A “highly predatory” rapist, formerly of Longbridge, has had his appeal to overturn his conviction thrown out by judges at the Criminal Appeal Court in London today, the Birmingham Mail reports.
Arrest following West Heath rape – further victims come forward
John Dennis, more commonly known as Tommy Dennis, was first arrested in September 2013 and charged with the rape of a woman in West Heath. He was also charged with historical rape from an incident in 2010.
His arrest prompted three more local victims to come forward and speak to West Midlands Police.
At trial, the court heard that the rapes were committed against a background of physical and emotional abuse. Each of his victims described him as bullying and manipulative and with highly predatory behaviour. During police interviews and in court, John Dennis denied the offences and sought to discredit the victims as liars and fantasists.
In April 2015, a jury at Birmingham Crown Court found Dennis guilty of five counts of rape and three counts of actual bodily harm, dating from 1997-2013, and he was sentenced to ten years in prison.
However, in July last year, the sentence was referred to the Court of Appeal under the unduly lenient sentence scheme by the Solicitor General, Robert Buckland QC MP due to “the seriousness and magnitude of rapes committed over a sustained period of time.”
The Court of Appeal doubled Dennis’s sentence to 20 years and the Solicitor General said: “John Dennis’s highly predatory behaviour caused untold misery to his victims, who should be commended for finding the courage to come forward. I hope that the doubling of this sentence to 20 years offers some degree of comfort to them and reassures the public that offences of this kind will be treated with the utmost seriousness and the perpetrators will serve a long time in prison.”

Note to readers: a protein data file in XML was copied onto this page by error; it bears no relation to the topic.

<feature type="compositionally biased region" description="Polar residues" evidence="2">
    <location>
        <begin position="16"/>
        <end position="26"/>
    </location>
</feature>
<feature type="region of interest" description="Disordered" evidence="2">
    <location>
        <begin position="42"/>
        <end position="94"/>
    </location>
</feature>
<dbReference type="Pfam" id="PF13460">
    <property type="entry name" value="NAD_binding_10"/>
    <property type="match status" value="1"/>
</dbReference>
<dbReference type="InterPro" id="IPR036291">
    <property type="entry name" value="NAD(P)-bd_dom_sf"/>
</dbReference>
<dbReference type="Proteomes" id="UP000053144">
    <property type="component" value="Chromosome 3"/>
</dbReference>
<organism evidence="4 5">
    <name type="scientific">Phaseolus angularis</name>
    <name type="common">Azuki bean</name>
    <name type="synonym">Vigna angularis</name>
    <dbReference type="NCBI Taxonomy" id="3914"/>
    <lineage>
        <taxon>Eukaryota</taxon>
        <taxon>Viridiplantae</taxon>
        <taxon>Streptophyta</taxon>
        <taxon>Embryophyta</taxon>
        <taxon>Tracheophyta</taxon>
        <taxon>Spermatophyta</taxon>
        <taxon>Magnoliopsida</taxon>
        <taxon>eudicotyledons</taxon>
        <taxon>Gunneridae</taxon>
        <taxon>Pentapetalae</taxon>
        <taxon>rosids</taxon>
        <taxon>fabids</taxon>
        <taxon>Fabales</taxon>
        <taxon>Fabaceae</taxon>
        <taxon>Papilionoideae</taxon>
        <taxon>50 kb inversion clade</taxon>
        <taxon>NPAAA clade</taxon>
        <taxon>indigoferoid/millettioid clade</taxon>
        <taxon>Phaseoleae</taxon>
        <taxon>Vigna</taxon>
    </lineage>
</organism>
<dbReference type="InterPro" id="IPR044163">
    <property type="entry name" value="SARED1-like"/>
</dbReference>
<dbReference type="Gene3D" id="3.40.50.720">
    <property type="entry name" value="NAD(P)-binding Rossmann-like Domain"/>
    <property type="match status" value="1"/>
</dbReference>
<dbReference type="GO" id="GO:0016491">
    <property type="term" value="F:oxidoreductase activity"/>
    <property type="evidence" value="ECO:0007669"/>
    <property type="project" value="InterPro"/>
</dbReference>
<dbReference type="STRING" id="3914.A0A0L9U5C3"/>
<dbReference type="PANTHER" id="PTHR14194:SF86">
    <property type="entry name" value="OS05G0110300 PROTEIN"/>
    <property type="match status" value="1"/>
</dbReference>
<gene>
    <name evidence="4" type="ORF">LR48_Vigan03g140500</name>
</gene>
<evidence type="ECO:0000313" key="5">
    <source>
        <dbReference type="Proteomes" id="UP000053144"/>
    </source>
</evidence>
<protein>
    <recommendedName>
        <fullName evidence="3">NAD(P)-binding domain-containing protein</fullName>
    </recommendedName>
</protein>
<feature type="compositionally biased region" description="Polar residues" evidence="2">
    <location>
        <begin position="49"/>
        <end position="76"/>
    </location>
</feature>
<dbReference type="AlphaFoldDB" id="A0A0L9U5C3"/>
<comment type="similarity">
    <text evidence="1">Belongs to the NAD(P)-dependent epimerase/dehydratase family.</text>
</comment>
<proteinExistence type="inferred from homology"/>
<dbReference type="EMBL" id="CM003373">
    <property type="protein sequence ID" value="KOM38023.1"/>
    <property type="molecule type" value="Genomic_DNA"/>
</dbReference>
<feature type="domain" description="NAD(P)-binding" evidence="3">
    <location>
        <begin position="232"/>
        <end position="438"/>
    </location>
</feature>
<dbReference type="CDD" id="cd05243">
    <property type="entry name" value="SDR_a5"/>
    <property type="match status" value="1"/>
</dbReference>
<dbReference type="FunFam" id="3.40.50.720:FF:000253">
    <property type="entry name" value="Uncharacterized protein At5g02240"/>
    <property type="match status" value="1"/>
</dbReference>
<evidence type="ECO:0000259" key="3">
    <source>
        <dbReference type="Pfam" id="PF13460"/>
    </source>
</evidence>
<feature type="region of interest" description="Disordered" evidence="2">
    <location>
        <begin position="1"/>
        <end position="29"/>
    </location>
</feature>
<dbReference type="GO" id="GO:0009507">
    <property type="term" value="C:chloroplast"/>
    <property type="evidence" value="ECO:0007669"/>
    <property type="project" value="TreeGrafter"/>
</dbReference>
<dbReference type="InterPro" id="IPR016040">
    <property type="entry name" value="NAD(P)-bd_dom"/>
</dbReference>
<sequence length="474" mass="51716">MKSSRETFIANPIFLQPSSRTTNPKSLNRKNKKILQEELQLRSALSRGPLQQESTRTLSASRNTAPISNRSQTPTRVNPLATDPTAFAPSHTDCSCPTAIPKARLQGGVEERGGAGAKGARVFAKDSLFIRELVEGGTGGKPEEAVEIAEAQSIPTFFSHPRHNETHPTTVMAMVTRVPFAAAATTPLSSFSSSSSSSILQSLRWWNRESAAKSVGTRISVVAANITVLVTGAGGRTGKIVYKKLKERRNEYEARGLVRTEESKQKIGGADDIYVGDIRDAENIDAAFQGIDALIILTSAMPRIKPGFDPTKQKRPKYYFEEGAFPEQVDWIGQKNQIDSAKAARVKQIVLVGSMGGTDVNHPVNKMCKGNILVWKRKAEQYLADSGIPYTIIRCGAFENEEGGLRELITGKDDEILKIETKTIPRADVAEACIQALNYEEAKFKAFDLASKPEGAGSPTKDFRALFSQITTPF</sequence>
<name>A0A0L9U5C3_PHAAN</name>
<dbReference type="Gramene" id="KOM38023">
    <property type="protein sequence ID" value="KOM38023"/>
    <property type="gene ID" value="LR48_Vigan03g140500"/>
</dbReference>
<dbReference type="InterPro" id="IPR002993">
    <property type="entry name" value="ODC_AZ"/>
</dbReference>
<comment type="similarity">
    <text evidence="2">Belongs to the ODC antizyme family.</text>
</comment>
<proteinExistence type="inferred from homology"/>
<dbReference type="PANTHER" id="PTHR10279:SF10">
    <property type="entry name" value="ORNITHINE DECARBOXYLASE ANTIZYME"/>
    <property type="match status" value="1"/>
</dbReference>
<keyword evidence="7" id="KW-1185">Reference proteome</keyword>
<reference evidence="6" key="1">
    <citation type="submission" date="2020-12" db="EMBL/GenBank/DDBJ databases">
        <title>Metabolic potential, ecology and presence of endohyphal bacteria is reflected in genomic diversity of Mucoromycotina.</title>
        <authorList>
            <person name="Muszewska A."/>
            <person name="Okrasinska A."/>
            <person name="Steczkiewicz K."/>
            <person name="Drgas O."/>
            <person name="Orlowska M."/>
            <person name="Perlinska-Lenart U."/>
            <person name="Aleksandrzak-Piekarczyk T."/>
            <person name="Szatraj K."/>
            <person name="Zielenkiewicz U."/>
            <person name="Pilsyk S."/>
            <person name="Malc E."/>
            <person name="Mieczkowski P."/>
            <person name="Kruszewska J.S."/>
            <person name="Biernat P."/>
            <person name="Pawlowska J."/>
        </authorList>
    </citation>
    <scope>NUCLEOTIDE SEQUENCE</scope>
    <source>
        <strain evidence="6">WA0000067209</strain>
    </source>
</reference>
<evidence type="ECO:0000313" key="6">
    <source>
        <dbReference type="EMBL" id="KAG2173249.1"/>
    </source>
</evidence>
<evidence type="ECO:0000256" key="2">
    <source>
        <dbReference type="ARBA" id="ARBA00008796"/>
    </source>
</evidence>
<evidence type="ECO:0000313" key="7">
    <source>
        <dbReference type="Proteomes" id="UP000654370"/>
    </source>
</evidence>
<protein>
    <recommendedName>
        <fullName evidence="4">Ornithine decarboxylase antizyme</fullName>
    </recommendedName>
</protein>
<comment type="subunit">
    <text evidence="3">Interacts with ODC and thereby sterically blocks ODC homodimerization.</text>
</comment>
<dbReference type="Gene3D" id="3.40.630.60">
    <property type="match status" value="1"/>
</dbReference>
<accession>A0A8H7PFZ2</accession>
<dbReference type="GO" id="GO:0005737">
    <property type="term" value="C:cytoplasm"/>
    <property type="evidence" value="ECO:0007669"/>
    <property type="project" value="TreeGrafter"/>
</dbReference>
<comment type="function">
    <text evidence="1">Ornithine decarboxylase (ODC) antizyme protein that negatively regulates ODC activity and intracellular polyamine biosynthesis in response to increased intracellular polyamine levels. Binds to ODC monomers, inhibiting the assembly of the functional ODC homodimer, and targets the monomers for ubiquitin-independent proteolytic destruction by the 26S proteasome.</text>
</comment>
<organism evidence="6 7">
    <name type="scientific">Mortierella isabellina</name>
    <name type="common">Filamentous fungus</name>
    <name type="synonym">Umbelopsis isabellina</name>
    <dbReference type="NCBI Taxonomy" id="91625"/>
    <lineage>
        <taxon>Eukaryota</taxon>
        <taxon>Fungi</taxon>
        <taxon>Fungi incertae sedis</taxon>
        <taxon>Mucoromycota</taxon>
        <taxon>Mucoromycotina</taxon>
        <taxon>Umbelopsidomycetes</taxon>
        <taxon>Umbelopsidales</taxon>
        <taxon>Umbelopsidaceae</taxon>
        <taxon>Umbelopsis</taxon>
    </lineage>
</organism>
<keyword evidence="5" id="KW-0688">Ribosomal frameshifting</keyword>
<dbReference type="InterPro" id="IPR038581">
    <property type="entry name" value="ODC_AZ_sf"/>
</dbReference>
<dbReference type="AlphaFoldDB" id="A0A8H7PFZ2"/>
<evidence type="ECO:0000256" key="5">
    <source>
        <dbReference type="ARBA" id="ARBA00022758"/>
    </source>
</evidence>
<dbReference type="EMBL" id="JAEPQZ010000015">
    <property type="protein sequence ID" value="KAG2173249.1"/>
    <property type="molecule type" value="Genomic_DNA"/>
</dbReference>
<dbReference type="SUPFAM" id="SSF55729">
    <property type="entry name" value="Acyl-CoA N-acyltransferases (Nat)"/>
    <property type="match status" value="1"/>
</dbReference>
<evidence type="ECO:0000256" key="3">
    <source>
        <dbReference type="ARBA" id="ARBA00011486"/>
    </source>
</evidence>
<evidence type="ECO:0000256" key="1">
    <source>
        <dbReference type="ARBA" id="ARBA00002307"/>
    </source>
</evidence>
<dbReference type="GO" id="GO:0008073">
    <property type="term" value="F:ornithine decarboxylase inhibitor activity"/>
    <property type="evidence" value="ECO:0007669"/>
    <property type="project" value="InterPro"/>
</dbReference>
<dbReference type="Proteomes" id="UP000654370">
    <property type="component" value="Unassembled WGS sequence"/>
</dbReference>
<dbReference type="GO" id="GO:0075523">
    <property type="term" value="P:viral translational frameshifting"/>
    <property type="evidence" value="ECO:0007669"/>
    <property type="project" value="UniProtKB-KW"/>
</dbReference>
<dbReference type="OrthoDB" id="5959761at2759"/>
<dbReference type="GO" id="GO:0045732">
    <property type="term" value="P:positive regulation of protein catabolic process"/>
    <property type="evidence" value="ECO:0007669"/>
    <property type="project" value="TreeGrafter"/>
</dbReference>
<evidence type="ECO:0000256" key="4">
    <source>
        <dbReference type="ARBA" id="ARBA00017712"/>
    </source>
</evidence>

Appeal against conviction claims “witch hunt”
The Birmingham Mail today reported that Dennis’s lawyers “sought permission to challenge his convictions – claiming he had been the victim of a ‘witch hunt.'”
But, according to the Birmingham Mail, Mr Justice Gilbart threw out his complaints saying that the previous judge’s decision was “a matter for congratulation, not criticism”, being “clear”, “properly reasoned” and “appropriate”.
Victims’ bravery praised
Following the original conviction, detectives stressed that historic rape is still worth reporting as they can support victims and still gather evidence to prosecute.
Detective Inspector Ian Ingram, said: “We don’t underestimate how difficult it can be for some sex crime victims to disclose offences – that’s why we have a team of officers specially trained to deal sensitively with victims, offer support and guide them through the process.
“We always take reports of rape seriously…and victims needn’t worry if offences occurred many years ago because we can still build compelling evidence against offenders.
“I’d like to thank the women who came forward and supported our investigation.”
DI Ingram urged anyone who has suffered a sexual assault, or domestic abuse, to call West Midlands Police in confidence on 101 for support and action.
Royal Courts of Justice (housing Court of Appeal) photo by Jonathan Brown on Flickr